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Regular health screenings can help diagnose potential conditions before symptoms arise. The earlier your doctor detects these problems, the easier they can be treated. Here are some essential screenings to discuss with your physician at your next appointment.

Mammography: A mammogram is an X-ray of the breast that can find breast cancer before you have any symptoms. The U.S. Preventive Services Task Force (USPSTF) recommends screening every two years for women ages 50 to 74. Other organizations, such as the American Cancer Society and the American Congress of Obstetricians and Gynecologists, recommend starting younger.

“Talk with your doctor about your breast health and what screenings are right for you,” advises Sharareh Bagherian, D.O., with Ocean Medical Center. “Breast self-exams, or regularly examining your breasts on your own, can also be an important way to detect any unusual lumps early.”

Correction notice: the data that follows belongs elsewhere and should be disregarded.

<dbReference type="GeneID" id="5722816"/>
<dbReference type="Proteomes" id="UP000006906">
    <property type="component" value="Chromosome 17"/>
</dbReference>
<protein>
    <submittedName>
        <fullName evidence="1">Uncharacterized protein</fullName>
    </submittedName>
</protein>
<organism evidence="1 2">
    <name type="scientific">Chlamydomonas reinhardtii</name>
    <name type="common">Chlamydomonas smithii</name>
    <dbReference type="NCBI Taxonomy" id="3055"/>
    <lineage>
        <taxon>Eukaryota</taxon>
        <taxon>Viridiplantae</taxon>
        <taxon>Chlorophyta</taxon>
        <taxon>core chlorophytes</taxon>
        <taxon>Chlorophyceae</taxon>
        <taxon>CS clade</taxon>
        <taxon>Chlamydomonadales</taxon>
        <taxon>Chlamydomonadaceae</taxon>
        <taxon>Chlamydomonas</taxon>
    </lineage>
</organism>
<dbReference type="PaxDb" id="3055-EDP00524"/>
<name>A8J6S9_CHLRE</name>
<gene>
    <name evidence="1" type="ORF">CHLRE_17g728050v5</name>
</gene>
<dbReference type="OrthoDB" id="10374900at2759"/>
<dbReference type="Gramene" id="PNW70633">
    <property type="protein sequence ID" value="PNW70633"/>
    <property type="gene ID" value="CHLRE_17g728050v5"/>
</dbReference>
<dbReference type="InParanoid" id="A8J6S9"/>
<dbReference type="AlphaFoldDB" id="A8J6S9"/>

Glucose: Untreated, diabetes can lead to serious health issues, such as heart disease and stroke. “If you’re age 40 or older and overweight or obese, you should have your blood glucose checked,” advises Dragana Jokic, M.D., from the Joslin Diabetes Center, Affiliate at Raritan Bay Medical Center.

“If you’re a healthy weight, you may not need to start blood sugar screenings until age 45. Based on your results, your doctor will instruct you on how often you should have your glucose levels rechecked. But, outside of age and obesity factors, screening for diabetes as part of routine medical care may be appropriate if you have one or more of these risk factors: if your race or ethnicity is African-American, Hispanic American, Native American, Asian-American or Pacific Islander, or if you have high blood pressure, high cholesterol, history of diabetes during pregnancy or delivery of a baby greater than 9 pounds.”

Read the full article on page 31 of our September/October edition of Hackensack Meridian HealthViews!